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Eight Pictures of Alaska's 'Funny River Fire' That Exploded to Twice the Size of Seattle


"You could actually hear it just roaring."

Residents were forced to evacuate Alaska's Kenai Peninsula, which is south of Anchorage, over the weekend after the wind pushed and caused an already large wildfire to explode in size.

As of 4 p.m. Alaska time on Sunday, the fire covered 243 square miles, which is twice the size of the city of Seattle.

"If they say get out, I'm going, and I think they can save the homes here," resident Jenny Johnson told the Anchorage Daily News.

The fire, dubbed the "Funny River Fire" due to the name of a road from which residents were evacuating, is actually not unusual in size for Alaska, the Associated Press reported. Officials did note that seeing a fire like this early in the season is out of the ordinary.

"You could actually hear it just roaring," Johnson told the Daily News about the flames.

Take a look at these pictures of the fire:

At the same time, the wildfire raging in Arizona grew significantly over the weekend, but only because of fires were intentionally set by crews to rob the blaze of its natural forest fuels, officials said Saturday.

Crews have mostly completed burnout operations on the key northern flank of the Slide Fire and are preparing to make similar protection efforts on the fire's western end. The burnout operations conducted Friday night by fire crews contributed to the heavy smoke over Sedona and Flagstaff.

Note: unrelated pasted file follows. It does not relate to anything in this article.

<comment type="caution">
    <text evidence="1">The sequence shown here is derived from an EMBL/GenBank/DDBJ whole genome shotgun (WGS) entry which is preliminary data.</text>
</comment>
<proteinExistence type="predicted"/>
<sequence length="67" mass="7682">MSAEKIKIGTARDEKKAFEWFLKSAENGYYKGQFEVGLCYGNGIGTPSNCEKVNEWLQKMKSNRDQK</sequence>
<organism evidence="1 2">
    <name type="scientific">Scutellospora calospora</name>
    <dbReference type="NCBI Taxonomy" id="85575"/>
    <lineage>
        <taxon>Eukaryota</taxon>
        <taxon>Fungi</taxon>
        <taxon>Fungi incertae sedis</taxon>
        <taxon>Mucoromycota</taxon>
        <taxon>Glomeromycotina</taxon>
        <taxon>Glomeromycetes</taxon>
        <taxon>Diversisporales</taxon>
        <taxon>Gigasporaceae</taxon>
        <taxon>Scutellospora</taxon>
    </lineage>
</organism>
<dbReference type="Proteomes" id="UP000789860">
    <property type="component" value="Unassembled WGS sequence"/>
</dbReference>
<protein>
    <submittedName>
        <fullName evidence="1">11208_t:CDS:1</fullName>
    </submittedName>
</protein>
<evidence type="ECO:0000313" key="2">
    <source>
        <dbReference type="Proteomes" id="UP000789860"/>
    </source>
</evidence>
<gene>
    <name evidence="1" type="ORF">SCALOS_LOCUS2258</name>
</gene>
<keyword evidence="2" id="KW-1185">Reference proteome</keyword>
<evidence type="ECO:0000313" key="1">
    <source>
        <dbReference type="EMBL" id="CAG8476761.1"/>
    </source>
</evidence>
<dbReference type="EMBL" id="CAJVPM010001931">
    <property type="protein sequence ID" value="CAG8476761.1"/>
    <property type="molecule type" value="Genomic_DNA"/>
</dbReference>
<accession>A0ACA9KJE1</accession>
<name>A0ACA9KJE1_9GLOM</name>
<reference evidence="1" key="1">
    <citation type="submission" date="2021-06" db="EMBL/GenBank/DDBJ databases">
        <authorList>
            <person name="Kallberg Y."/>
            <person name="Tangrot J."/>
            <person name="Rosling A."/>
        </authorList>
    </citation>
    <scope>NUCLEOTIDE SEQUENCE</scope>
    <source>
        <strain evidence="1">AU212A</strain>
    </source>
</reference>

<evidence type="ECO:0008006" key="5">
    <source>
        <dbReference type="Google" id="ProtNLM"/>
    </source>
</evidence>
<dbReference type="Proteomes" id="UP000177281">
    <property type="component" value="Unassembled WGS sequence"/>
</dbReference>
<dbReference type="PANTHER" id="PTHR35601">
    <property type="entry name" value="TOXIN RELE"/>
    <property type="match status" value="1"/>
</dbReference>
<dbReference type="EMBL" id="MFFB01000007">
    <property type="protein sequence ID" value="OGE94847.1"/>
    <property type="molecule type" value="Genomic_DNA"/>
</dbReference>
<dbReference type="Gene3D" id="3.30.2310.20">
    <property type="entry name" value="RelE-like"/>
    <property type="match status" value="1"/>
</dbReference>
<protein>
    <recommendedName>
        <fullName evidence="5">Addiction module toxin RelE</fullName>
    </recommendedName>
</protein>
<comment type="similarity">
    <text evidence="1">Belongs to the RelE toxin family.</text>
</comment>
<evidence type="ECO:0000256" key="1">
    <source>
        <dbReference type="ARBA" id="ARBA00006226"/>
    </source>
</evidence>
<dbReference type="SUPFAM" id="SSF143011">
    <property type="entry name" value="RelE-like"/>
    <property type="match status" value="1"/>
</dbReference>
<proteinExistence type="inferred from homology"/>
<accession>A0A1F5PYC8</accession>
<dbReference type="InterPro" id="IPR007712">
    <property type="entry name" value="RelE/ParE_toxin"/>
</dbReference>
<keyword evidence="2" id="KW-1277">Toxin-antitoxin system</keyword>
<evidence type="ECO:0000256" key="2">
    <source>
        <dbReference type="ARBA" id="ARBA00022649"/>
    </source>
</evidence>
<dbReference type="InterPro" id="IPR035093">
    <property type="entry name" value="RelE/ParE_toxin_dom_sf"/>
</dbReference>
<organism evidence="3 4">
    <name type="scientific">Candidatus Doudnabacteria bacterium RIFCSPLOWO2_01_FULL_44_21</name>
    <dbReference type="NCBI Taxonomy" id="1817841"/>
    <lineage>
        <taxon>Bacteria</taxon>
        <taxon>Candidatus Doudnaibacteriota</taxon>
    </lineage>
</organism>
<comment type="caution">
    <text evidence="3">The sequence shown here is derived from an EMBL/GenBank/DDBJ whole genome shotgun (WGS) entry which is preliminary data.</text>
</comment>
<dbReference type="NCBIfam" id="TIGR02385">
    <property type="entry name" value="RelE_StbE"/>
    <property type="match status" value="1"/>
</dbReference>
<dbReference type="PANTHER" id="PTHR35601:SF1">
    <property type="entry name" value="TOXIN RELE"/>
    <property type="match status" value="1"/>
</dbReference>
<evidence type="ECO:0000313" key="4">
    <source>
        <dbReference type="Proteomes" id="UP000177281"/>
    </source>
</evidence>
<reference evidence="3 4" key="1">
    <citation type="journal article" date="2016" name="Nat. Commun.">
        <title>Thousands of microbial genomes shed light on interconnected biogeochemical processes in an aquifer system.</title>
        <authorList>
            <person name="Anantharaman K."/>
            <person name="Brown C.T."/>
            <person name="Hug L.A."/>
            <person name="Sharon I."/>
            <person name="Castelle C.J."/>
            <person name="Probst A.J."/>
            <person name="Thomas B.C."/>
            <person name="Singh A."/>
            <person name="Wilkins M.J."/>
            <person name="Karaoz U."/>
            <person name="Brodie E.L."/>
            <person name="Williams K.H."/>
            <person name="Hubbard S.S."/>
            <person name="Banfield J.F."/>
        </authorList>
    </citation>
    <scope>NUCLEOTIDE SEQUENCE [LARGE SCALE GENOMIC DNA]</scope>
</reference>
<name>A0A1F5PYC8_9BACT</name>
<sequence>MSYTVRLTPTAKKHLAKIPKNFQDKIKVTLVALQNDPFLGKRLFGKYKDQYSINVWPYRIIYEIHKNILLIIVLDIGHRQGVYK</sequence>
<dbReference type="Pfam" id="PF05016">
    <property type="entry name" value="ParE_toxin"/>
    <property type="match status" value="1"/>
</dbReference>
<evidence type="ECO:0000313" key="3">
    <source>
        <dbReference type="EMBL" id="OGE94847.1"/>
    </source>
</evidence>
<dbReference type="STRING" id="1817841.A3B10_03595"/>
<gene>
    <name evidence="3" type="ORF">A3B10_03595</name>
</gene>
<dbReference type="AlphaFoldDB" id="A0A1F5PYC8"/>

"They are making progress. Having the humidity and cooler temperatures was certainly very helpful. But we are by no means done yet," Coronado National Forest Service information officer Gerry Perry said.

The size of the human-caused fire had reached 16 square miles by Saturday morning. It had grown nearly 5 square miles since the latest report on its size.

It's burning around Oak Creek Canyon, a scenic recreation area along the highway between Sedona and Flagstaff that would normally be filed with tourists as Memorial Day approaches. Slide Rock State Park, one of the most-visited tourist spots in Arizona, has been closed.

The goals for fire managers are to protect the 300 structures threatened in Oak Creek Canyon, keep the fire from pushing into the communities of Forest Highlands and Kachina Village to the east, and minimize the potential for flooding.

Watch WGUN-TV's report about Arizona's fire:


The Associated Press contributed to this report. 

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